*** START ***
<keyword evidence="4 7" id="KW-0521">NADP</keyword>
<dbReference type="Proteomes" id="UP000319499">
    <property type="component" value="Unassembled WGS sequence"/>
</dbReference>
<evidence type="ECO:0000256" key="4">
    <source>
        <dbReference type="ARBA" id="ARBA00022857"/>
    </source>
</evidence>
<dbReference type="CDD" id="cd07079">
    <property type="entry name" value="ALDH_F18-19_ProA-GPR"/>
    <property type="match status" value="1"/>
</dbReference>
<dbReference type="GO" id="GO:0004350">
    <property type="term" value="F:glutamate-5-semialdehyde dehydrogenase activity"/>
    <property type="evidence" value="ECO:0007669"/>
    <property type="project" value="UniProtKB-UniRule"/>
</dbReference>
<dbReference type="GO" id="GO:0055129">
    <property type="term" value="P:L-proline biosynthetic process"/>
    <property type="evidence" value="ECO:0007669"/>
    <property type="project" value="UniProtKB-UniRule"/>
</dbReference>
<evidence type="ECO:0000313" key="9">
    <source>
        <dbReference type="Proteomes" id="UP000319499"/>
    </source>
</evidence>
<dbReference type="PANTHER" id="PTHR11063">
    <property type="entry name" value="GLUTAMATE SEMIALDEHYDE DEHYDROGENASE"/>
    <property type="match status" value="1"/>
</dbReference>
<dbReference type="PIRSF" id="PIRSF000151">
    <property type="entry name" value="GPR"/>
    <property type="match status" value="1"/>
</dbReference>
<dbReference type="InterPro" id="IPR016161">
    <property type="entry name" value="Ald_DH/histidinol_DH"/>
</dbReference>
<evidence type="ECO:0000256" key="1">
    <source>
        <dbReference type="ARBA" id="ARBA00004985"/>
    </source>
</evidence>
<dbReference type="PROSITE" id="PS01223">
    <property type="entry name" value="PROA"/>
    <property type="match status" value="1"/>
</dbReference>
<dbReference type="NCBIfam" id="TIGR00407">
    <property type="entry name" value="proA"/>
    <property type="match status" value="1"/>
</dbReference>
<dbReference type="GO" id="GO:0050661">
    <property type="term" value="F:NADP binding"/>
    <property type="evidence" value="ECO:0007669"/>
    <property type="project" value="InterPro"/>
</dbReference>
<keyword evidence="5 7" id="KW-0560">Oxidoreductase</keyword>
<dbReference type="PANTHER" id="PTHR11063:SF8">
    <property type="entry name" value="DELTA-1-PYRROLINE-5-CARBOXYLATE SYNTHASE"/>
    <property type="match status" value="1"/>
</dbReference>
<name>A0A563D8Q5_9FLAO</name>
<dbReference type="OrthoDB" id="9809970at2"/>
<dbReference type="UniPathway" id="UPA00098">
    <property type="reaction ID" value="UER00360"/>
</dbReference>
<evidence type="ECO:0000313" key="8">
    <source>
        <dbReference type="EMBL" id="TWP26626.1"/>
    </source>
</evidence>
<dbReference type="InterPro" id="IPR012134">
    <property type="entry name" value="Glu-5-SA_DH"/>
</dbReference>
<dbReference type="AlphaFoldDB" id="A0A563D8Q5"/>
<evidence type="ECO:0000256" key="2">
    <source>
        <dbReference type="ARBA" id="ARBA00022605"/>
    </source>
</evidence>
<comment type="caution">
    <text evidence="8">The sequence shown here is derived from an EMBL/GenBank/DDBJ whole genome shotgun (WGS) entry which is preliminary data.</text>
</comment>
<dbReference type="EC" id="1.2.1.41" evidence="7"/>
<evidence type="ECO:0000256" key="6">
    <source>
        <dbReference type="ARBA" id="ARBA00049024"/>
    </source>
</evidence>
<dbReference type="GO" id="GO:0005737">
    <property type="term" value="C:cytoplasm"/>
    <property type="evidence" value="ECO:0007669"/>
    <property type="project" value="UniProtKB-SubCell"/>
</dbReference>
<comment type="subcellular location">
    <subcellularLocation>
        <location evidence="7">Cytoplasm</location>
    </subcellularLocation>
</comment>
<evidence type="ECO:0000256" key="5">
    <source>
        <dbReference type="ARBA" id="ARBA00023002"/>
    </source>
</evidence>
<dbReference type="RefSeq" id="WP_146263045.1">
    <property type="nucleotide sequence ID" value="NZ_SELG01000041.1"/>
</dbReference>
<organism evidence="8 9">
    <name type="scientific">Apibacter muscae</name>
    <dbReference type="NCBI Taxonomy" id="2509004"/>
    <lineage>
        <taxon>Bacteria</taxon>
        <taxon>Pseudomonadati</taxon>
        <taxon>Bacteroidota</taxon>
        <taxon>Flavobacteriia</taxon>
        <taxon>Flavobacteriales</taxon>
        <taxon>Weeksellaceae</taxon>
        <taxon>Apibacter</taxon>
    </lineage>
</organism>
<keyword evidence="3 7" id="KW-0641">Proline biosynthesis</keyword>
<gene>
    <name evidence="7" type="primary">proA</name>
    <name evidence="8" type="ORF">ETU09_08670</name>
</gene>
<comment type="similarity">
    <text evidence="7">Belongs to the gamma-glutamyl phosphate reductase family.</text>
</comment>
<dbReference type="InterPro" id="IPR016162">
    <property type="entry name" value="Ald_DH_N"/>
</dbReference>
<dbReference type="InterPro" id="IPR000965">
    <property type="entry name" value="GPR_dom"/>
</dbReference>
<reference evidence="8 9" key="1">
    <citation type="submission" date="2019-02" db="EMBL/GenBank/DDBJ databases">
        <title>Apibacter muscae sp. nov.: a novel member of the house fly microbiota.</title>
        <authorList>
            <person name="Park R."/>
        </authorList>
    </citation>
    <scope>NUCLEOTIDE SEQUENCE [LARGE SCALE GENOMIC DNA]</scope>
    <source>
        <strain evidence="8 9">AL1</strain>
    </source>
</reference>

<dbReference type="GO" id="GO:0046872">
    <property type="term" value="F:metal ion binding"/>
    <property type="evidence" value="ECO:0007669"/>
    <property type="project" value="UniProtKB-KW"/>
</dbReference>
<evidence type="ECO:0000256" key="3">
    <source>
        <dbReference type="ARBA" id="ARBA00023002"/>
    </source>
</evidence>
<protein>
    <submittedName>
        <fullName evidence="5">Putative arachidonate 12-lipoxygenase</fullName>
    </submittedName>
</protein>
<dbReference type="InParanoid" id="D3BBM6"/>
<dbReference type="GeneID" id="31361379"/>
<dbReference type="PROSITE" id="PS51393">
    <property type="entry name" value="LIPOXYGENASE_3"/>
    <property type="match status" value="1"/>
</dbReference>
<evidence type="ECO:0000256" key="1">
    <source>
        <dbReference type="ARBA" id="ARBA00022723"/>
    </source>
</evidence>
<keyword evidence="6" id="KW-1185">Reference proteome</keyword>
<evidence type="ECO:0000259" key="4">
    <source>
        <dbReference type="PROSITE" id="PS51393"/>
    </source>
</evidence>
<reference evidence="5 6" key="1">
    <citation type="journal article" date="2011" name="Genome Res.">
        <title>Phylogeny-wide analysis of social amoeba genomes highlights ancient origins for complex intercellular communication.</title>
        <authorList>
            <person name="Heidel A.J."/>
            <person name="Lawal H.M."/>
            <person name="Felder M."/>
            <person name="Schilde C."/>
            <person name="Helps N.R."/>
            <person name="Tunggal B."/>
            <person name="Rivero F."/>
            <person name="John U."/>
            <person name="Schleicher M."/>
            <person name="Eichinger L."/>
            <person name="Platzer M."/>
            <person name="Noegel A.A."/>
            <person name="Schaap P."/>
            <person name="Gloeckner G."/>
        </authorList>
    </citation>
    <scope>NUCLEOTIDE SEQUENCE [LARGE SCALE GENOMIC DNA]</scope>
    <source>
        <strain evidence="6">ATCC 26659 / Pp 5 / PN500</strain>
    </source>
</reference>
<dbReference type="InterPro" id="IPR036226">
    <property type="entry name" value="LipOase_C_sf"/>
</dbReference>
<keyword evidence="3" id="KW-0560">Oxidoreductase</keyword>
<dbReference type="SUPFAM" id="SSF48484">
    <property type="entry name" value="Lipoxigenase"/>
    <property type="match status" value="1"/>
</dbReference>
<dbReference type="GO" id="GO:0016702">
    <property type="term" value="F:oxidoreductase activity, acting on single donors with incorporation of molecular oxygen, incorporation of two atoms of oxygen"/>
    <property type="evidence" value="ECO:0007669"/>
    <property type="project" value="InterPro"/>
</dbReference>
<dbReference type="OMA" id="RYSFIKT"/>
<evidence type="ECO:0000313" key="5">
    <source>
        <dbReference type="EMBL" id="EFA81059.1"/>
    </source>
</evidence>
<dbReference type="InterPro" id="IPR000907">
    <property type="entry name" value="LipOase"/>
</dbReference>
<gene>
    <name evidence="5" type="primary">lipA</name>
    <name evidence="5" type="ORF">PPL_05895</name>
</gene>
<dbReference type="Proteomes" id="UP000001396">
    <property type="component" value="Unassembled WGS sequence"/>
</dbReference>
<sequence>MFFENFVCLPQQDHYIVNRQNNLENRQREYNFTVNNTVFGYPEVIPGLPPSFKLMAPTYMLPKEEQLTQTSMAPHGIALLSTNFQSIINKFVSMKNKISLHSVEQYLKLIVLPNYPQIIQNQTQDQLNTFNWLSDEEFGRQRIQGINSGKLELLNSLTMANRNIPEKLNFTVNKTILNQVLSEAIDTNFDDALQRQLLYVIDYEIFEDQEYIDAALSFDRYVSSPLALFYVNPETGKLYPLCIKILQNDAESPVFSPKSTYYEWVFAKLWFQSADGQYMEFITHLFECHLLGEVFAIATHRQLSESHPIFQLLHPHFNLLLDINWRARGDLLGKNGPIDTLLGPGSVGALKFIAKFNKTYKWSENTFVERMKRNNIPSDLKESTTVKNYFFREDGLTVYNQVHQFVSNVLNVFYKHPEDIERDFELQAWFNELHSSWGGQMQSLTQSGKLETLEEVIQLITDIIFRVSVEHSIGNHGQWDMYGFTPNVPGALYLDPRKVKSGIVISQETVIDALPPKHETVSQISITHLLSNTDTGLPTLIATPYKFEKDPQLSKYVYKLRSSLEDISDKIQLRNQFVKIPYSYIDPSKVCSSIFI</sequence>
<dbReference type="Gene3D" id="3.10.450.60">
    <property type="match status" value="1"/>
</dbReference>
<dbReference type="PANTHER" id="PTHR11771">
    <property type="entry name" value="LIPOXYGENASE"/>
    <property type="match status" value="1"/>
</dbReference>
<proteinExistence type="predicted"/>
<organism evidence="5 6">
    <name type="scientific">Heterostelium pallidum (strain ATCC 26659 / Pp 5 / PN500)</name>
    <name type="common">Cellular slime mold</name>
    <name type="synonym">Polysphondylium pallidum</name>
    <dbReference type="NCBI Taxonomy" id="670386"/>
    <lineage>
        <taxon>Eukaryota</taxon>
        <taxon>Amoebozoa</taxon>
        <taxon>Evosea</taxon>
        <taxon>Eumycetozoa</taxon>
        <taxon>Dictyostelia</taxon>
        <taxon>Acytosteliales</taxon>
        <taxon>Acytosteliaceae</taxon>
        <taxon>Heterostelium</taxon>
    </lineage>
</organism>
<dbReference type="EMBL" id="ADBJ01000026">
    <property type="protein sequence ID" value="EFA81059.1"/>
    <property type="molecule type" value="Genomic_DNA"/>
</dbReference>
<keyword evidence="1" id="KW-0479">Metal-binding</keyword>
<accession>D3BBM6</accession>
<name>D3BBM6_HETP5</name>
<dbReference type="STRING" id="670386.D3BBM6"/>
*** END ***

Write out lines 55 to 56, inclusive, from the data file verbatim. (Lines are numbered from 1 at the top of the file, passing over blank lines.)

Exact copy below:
    <property type="evidence" value="ECO:0007669"/>
    <property type="project" value="InterPro"/>